on the child nodes. The choice of which nodes to recurse and in what order is custom to the walk.

`Functors.ExcludeWalk`

— Type`ExcludeWalk(walk, fn, exclude)`

A walk that recurses nodes `(x, ys...)`

according to `walk`

, except when `exclude(x)`

is true. Then, `fn(x, ys...)`

is applied instead of recursing further.

Typically wraps an existing `walk`

for use with `fmap`

.

`Functors.CachedWalk`

— Type`CachedWalk(walk[; prune])`

A walk that recurses nodes `(x, ys...)`

according to `walk`

and storing the output of the recursion in a cache indexed by `x`

(based on object ID). Whenever the cache already contains `x`

, either:

`prune`

is specified, then it is returned, or`prune`

is unspecified, and the previously cached recursion of`(x, ys...)`

returned.

Typically wraps an existing `walk`

for use with `fmap`

.

## Moving models, or data, to the GPU

Flux provides some convenience functions based on `fmap`

. Some (`f16`

, `f32`

, `f64`

) change the precision of all arrays in a model. Others are used for moving a model to of from GPU memory:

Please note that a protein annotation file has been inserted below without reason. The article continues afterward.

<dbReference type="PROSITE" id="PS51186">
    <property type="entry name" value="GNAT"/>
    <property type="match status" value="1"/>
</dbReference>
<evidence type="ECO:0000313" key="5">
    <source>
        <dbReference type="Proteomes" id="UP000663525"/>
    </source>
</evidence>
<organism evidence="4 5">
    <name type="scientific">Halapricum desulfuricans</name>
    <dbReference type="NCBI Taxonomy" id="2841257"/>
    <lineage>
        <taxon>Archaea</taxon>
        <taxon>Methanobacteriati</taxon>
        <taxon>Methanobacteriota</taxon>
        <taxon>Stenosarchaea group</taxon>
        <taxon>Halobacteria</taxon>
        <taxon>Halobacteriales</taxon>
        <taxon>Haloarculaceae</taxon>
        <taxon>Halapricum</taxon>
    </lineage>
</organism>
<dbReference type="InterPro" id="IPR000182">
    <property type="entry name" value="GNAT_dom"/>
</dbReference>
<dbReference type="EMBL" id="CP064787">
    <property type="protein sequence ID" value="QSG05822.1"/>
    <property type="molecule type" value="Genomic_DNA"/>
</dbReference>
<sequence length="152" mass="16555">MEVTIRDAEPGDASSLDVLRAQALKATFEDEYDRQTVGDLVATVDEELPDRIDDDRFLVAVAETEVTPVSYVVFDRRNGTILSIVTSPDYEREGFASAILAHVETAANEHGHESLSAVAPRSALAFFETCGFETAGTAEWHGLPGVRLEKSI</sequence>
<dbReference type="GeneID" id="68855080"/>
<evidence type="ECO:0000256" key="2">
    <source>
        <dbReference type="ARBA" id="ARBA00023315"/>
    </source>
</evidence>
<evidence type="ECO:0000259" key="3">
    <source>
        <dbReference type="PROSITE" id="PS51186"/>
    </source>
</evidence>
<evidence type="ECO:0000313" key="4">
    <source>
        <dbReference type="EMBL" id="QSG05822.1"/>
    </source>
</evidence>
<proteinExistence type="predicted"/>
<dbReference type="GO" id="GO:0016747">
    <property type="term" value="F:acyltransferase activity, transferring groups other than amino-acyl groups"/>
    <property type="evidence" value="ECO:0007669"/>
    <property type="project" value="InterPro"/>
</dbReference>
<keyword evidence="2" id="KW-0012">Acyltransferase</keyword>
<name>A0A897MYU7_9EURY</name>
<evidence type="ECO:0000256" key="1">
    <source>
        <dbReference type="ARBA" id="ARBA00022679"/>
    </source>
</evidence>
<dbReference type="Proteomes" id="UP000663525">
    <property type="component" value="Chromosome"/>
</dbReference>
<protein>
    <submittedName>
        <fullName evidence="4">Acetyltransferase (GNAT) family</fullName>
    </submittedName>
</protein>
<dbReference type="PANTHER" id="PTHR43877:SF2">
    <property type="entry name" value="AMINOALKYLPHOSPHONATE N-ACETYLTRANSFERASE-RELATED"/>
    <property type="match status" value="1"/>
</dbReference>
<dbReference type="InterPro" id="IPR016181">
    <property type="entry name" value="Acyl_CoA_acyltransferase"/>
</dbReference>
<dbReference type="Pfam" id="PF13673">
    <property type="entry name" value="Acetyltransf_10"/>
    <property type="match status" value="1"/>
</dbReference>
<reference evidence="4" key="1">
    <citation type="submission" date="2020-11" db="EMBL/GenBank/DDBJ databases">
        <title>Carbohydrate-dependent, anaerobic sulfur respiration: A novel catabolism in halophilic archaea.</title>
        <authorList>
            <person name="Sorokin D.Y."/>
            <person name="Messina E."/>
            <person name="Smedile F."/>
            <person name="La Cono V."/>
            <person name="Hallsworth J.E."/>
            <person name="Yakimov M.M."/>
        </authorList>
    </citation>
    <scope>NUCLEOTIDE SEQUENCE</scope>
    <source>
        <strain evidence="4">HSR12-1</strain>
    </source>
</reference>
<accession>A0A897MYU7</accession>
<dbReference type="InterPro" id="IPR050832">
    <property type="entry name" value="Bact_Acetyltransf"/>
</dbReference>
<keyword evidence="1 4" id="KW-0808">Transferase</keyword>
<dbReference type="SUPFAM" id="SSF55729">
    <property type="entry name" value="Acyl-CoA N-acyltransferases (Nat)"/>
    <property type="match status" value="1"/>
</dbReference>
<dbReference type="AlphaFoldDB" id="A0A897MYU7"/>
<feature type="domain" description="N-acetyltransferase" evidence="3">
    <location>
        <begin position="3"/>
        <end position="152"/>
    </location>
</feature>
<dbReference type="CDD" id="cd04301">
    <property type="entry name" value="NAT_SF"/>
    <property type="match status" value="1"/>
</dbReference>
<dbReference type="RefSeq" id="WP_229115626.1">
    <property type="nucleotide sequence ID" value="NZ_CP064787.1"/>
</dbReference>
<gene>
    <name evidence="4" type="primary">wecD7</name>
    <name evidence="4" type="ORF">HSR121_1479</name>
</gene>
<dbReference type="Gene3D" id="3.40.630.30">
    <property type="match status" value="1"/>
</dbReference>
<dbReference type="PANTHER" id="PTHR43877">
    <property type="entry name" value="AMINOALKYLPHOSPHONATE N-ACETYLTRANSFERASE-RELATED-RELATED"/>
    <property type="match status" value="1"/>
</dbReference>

`Flux.cpu`

— Function`cpu(m)`

Copies `m`

onto the CPU, the opposite of `gpu`

. Recurses into structs marked `@functor`

.

**Example**

```
julia> m_gpu = Dense(CUDA.randn(2, 5))
Dense(5 => 2) # 12 parameters
julia> m_gpu.bias # matches the given weight matrix
2-element CuArray{Float32, 1, CUDA.Mem.DeviceBuffer}:
0.0
0.0
julia> m = m_gpu |> cpu
Dense(5 => 2) # 12 parameters
julia> m.bias
2-element Vector{Float32}:
0.0
0.0
```

`Flux.gpu`

— Method`gpu(m)`

Copies `m`

to the current GPU device (using current GPU backend), if one is available. If no GPU is available, it does nothing (but prints a warning the first time).

On arrays, this calls CUDA's `cu`

, which also changes arrays with Float64 elements to Float32 while copying them to the device (same for AMDGPU). To act on arrays within a struct, the struct type must be marked with `@functor`

.

Use `cpu`

to copy back to ordinary `Array`

s. See also `f32`

and `f16`